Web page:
Please note:  I did this experiment before I owned a gravity fed airbrush.  Since then, I have been fortunate enough to have tried a variety of them.  My experience agrees with the results I found here.  A gravity fed airbrush has little or no advantage for fine lines over an equivalent siphon fed brush with a 1/4oz. cup.  The key word here is equivalent.  It isn't fair to compare a .5mm siphon brush with .35mm gravity fed. 

I decided to see how much difference a gravity feed actually makes. All that's required to make a siphon feed brush act like a gravity fed brush is to create a slight positive pressure in the paint chamber, and it turns out that this is very easy to do.  All that's needed are some supplies from the pet store, a plastic bottle, and a cork that's the right size.

This is an inexpensive aquarium air pump, some aquarium tubing and fittings and a cork with a hole in it.  The cork is hardest part to obtain as it has to fit the paint cup.  This one is from a bottle of Weston Chardonnay.  Wine corks are not all the same size.  The bleeder valve is necessary because we're not talking a lot of pressure here.  Most of the pump's output will be bled off.  The bottle acts as an accumulator to smooth out the pump's air flow.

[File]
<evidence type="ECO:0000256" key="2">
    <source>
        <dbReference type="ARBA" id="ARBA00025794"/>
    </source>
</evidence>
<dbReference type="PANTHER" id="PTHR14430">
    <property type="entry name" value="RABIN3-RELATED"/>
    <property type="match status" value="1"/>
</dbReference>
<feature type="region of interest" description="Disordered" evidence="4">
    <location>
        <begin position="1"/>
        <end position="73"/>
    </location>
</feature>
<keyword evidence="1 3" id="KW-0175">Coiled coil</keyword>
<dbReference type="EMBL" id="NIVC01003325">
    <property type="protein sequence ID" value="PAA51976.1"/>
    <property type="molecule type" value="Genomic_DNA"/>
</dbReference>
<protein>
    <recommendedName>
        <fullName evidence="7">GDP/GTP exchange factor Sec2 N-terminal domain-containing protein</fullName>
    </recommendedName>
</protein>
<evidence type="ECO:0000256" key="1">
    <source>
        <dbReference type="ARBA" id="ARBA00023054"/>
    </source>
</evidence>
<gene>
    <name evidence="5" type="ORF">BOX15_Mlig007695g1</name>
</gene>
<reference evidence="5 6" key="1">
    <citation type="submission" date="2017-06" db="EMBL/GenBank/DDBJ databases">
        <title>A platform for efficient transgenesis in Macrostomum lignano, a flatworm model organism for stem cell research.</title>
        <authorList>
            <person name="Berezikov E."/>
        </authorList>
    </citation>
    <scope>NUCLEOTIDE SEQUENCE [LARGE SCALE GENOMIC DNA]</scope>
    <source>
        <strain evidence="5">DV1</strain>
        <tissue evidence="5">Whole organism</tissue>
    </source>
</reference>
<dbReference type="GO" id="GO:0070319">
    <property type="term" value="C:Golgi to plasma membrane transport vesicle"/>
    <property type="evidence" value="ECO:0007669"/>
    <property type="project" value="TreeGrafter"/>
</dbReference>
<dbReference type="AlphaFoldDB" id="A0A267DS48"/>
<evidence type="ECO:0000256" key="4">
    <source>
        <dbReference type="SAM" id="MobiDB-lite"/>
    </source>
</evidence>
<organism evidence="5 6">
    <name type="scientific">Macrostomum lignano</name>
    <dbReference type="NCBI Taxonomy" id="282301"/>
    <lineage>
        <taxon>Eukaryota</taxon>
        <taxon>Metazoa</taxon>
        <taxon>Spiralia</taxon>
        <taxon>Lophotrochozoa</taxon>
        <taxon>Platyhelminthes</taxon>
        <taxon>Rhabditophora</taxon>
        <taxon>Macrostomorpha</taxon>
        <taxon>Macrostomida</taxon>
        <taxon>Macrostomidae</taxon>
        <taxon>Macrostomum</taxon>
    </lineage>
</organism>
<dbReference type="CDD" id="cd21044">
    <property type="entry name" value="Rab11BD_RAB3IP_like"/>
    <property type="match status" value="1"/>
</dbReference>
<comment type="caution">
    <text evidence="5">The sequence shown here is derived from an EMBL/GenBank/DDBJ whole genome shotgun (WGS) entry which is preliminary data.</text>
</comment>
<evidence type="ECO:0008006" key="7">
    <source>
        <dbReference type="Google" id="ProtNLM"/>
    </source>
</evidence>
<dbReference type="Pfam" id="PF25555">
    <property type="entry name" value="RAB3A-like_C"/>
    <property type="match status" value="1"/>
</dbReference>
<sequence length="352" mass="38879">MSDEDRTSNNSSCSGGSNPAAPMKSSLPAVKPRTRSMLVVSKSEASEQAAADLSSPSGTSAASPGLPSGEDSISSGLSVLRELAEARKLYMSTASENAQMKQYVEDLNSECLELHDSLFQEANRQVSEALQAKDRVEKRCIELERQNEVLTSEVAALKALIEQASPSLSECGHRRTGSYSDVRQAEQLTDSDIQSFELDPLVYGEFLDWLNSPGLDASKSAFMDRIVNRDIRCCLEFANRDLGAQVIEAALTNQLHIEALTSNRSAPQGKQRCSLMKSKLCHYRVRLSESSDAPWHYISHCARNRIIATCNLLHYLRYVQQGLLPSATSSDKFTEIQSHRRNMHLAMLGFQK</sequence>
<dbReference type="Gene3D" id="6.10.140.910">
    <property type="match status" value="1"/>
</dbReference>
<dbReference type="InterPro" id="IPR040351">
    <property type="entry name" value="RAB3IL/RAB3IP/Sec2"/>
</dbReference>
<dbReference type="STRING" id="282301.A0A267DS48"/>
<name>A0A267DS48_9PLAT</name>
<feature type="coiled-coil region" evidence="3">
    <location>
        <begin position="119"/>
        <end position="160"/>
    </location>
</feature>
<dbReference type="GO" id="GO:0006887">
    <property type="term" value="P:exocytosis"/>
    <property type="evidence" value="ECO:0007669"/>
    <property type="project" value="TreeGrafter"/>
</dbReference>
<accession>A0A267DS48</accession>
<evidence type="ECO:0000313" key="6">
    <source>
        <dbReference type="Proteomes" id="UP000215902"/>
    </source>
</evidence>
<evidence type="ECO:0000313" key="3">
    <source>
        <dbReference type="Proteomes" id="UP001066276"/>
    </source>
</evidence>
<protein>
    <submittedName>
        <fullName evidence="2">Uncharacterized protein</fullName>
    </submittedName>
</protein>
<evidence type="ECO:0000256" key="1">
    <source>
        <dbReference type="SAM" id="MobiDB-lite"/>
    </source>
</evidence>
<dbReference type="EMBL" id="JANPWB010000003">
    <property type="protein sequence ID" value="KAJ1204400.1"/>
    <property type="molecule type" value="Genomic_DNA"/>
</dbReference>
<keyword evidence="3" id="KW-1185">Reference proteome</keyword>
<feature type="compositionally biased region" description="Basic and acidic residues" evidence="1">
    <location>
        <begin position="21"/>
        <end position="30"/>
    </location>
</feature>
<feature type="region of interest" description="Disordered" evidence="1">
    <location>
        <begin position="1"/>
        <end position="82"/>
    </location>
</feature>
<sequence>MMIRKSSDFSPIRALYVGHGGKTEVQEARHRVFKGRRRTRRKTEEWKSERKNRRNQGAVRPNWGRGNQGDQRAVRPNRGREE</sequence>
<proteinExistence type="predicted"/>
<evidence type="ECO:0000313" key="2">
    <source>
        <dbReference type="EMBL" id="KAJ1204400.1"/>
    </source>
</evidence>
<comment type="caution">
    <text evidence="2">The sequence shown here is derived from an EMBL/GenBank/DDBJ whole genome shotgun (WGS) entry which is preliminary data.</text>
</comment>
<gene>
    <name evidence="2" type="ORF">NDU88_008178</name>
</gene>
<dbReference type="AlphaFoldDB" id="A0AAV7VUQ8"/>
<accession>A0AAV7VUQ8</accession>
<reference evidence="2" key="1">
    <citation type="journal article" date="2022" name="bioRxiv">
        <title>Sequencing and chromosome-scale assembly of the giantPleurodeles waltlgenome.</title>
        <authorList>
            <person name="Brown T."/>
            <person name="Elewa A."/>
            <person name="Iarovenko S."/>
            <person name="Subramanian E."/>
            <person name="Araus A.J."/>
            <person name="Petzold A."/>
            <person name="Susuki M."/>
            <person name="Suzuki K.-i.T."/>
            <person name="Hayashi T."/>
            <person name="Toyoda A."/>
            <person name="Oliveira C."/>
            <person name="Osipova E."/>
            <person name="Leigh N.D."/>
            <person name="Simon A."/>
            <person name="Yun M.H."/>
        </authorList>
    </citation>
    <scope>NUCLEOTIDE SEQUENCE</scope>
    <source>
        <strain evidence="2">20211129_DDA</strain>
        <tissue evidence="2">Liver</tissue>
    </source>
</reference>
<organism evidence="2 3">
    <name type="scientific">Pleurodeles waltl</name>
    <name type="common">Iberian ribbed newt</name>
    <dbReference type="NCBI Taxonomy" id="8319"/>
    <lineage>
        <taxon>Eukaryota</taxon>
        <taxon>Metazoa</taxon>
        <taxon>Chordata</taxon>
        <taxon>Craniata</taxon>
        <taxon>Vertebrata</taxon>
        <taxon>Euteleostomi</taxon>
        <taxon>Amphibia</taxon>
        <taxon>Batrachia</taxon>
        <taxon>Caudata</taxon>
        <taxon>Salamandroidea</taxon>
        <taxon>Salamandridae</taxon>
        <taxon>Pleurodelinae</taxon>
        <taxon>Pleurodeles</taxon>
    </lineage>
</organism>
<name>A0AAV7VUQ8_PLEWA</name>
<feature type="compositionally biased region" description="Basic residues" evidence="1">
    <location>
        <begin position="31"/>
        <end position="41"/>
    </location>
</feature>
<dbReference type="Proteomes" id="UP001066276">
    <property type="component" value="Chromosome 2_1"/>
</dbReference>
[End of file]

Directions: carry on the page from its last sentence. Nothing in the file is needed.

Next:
Here's how I calibrated the bleeder valve.
See the picture on the right.
I put some water in the paint cup.
I opened the bleeder valve all the way.
I plugged in the pump.
I adjusted the valve until water rose in the clear tubing an inch or two above the rim of the cup.  You don't want too much pressure or it might force paint pass the needle bearing and into the rear of the brush.

Here is the brush ready for use.

In use, I found that the brush would spray nicely with pressures as low as 10psi.  However, I wasn't able to obtain lines any finer than what I would normally be able to produce by merely increasing the air pressure to 25psi.  This may have something to do with my limited skill, but I'm beginning to wonder how significant a difference a gravity feed actually makes. Notice that when spraying in a downward direction, the vertical offset of the airbrush nozzle and the bottom of the paint cup is less than one inch.  So even without the added pressure, not much vacuum is needed to raise the paint to the level of the head.  I suspect that the ability to produce fine lines has more to do with needle and tip design and dimensions than with the type of paint feed.

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